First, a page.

8. Peter Abraham sells a long dovetail plate of the smaller size for your Aero 30
  9. It has 3 separate HD video lines
  10. The G-50X will actually carry slightly more than 50 lbs. Does not get "weak" at all.
  11. More new things always coming... 1481875921_4Cablewranglers.pdf 1784752009_4Cablewranglers.pdf
  12. Always working on new things... these in response to customer's requests... Visit jerryholway.com for more 3D printed items. Stay safe everyone. 1384010595_Newstuff.pdf
  13. A custom spanner wrench for the top nut of the Master Series gimbal. It also fits the Ultra 1 gimbal. $50 includes shipping in the USA. The tight fit to the center post and the thickness of the wrench keeps the pins securely in the holes in the top nut. The wrench can be modified to fit other gimbals that do not have a "Blue Whale" tool. Other custom accessories available - see jerryholway.com
  14. I disagree. Keep the Volt. Practice like hell without it, but there is zero point in risking a minor horizon flub when on a real job. The point is to get the shot, and get it well. Who cares how on the day? It's your career and reputation for getting the shot, being efficient, artistic, pleasant to work with... and the Volt will only help you.
  15. Stiffness is a function of the OD of the material, and of the ID of the material, and of the material itself. With carbon fiber posts, there are a host of factors affecting stiffens, and stiffness can be quite different form one post to another, even if the first two factors (OD and ID) are identical. I'm sure any post that Greg makes (okay, and the M1 post) are super-stiff and won't give anyone any problems.
  16. Just a heads up: I haven't tried any of the aftermarket forks, but one should be aware that the Volt gimbal sizes and shapes are different. The fork anyone sells might work best for the M1/M2 gimbals and the modified M1/M2 gimbals, but work less well with the PRO modified or Shadow/U2/and Archer modified gimbals.
  17. One thing that needs to be said (repeatedly?) is that it is not just the post diameter that needs to be considered when adapting the Volt to other gimbals - there is a lot of engineering work in adapting the yoke and bearings and mounting of the motors. It's a lot easier to adapt the M1/M2 gimbals to post sizes less than 1.75 inches (with spacers). But for a post diameter larger than 1.75 inches, the gimbal must be modified. Companies must decide for themselves if it is worth it, as they are in business as much as we are.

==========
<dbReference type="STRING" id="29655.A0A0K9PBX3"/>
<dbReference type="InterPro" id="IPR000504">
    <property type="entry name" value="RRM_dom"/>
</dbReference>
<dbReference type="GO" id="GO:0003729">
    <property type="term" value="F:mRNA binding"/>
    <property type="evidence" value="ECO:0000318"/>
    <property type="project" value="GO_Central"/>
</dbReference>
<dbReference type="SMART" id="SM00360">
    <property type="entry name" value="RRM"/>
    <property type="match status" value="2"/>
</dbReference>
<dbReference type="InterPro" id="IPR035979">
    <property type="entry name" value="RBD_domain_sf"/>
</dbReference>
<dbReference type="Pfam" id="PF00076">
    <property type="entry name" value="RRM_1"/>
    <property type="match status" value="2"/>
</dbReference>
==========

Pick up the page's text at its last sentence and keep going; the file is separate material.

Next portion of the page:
18. I keep adding parts to the catalogue as ops request them. The latest is a very small item that fits into Tiffen socket blocks to guide the arm smoothly into the block. I believe the original socket blocks from CP were machined with an internal taper (as are PRO socket blocks now, I think), but the newer blocks (say the last 30 years...) had a "well" between the large and smaller diameter holes in the block. Regardless, this part fills that gap and makes life easier. I've attached a PDF of almost everything I'm making now - this part is on page 24. Stay safe! 1402493684_3Dprintedacc.2_12.2021.pdf
  19. Charles- I don't think Arri has adapted their gimbal to the Volt. The M2 gimbal/Volt combination can come in a 1.750 post size, which will probably work with the Arri centerpost at 1.740 - I suggest you get a good set of calipers on the ARRI post and also communicate with the Tiffen factory to be sure everything will work out, or if Tiffen can make specific spacers to account for the .010 nominal difference in diameters. That should be possible.
  20. Here's a sample of some new things I've been making....(new stuff) and the complete list of all the parts I've been making 696551202_3Dprintedacc.1_16.2021.pdf New stuff 1.17.21.pdf
  21. I think post length should be altered to get the specific shot - either to change the lens height range and/or the rig's inertia. Choosing to configure your sled only one way is like playing 10 keys on the piano instead of all 88.
  22. mark- one of the design ideas with the Tiffen dock was to keep everything below the fork so that the Volt bits on the gimbal wouldn't be inadvertently hit and damaged. Using the Hill bracket with the Tiffen fork is possible, but there is more opportunity for accidental collisions.